The small businesses that will survive and thrive in the coming months are the ones that can adapt quickly to the new market realities, which include stringent social distancing and workplace hygiene measures, a slowdown in consumer spending, and entirely new sets of shopping behaviours.
Dov Girnun, the CEO of alternative lender Merchant Capital, says “while many small business owners have been able to reopen their doors, they continue to be affected negatively by high levels of customer uncertainty. To overcome this, businesses will have to provide a stronger sense of comfort to their customers as they adjust their approach.”
“The pandemic has affected every business differently. While some companies were able to shift to a remote work model quickly, others – like the food industry, for example – were more severely impacted. Sadly, many have had to close their doors for good. Businesses are going to have to plan carefully, and possibly even make some changes to their business, if they’re going to get through this crisis,” said Girnun.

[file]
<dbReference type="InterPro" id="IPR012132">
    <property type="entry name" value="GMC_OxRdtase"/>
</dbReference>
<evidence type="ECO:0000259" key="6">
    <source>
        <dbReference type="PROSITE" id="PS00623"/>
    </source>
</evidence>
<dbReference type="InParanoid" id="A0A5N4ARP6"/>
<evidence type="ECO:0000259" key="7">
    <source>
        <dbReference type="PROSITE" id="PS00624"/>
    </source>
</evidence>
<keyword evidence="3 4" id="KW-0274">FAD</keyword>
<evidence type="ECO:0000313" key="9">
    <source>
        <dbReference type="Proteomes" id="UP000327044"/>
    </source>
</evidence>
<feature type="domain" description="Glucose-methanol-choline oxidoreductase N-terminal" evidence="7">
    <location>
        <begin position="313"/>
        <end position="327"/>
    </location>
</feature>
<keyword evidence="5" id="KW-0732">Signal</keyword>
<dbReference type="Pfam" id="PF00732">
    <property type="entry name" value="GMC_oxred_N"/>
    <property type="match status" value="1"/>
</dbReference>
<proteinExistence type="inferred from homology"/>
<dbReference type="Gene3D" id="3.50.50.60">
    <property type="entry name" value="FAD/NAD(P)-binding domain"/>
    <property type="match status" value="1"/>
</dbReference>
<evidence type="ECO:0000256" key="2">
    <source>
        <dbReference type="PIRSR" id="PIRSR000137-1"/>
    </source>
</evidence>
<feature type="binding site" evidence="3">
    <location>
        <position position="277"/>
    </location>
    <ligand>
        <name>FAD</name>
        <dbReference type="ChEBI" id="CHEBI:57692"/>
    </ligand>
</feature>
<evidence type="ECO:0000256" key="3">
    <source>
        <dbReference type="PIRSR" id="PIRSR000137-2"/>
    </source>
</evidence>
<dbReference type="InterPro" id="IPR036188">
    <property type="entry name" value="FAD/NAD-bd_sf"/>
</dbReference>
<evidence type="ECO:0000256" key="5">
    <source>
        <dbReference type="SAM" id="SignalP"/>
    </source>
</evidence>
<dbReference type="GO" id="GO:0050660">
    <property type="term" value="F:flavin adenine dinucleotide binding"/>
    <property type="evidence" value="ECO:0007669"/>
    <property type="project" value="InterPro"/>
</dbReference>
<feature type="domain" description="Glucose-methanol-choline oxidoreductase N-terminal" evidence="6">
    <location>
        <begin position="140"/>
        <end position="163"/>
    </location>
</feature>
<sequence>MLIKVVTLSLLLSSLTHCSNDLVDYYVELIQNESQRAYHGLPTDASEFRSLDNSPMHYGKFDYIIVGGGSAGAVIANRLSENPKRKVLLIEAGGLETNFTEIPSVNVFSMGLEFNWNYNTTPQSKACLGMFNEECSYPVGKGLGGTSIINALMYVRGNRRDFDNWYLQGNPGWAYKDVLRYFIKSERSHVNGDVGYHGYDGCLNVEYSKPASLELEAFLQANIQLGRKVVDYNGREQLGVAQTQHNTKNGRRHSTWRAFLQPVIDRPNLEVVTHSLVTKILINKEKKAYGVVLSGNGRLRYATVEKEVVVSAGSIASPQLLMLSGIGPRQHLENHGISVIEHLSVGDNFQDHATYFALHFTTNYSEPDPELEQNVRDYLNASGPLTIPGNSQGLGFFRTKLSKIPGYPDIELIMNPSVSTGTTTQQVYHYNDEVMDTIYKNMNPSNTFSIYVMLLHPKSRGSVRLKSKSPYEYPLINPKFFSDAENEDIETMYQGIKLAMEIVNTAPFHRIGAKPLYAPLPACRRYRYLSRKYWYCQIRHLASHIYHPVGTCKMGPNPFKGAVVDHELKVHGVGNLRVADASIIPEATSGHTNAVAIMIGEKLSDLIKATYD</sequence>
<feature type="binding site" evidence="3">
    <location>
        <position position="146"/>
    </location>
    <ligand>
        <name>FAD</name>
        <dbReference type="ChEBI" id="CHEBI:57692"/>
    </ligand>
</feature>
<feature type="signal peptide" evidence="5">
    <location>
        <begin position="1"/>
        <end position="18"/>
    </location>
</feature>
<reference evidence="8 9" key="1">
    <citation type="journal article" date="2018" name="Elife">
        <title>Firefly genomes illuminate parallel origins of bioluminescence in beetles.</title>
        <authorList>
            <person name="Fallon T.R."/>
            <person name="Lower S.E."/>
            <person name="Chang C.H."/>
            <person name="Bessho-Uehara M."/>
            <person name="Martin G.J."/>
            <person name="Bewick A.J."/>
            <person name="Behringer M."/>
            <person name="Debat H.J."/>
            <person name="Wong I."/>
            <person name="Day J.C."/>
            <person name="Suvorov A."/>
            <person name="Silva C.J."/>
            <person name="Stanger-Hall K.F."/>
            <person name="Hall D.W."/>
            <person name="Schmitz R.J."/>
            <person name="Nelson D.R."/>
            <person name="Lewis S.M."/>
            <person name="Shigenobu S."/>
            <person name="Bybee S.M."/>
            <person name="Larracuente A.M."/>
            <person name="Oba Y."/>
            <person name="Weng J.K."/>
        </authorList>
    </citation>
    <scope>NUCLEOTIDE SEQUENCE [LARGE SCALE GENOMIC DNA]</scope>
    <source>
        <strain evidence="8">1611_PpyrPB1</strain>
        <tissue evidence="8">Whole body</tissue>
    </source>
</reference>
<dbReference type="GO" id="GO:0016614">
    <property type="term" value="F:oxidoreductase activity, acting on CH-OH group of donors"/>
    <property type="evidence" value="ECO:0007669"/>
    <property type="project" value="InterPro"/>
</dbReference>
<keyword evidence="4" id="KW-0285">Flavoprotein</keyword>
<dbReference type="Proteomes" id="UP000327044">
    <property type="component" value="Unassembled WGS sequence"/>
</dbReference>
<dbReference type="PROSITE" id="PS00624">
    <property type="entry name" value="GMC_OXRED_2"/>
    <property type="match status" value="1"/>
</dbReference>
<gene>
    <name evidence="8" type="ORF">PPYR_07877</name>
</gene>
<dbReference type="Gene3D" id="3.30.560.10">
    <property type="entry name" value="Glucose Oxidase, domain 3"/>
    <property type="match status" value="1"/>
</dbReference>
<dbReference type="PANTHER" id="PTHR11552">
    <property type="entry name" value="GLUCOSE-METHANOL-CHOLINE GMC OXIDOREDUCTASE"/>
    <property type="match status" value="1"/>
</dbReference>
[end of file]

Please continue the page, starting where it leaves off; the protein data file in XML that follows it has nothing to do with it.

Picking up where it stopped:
Girnun says “the transition to something resembling normal trade will be ‘a slow and challenging process’, but by anticipating some of the hiccups, small businesses can avoid a lot of unnecessary stress down the line”. His advice for small businesses at this time includes:
Keep a tight rein on your cash
Extend the runway for your small business by conserving cash where you can. “Be careful with unnecessary costs, and try not to waste anything. You need to prepare for a slower revenue stream in the coming months, and cash in hand will help you through the rougher patches,” says Girnun.
Be deliberate with your communication
Communicate with your staff and clients frequently, while keeping your emotions in check. Your role as a leader during this time is fundamentally important. Don’t leave anything up in the air, and give bad news early.
Plan for different scenarios
Try and understand how your business would operate under different circumstances. Augment your products, and start thinking about your customers differently as we enter the ‘new normal.’ “Remember, your customers’ requirements may have changed – possibly forever. Start thinking about how you can restart your business with the business you have,” says Girnun.
Remain positive and resilient
Remember why you became an entrepreneur in the first place. Create a sense of community amongst your local networks, and support one another. “Talking to your peers about the situation helps you develop solutions you hadn’t thought of, and puts your own challenges in perspective,” he says.
Merchant Capital has created a ‘Back to Business’ toolkit – including a comprehensive reopening checklist – that will walk small businesses through the steps they will need to take to reopen and help them plan. Interested businesses can download their copy of the toolkit here.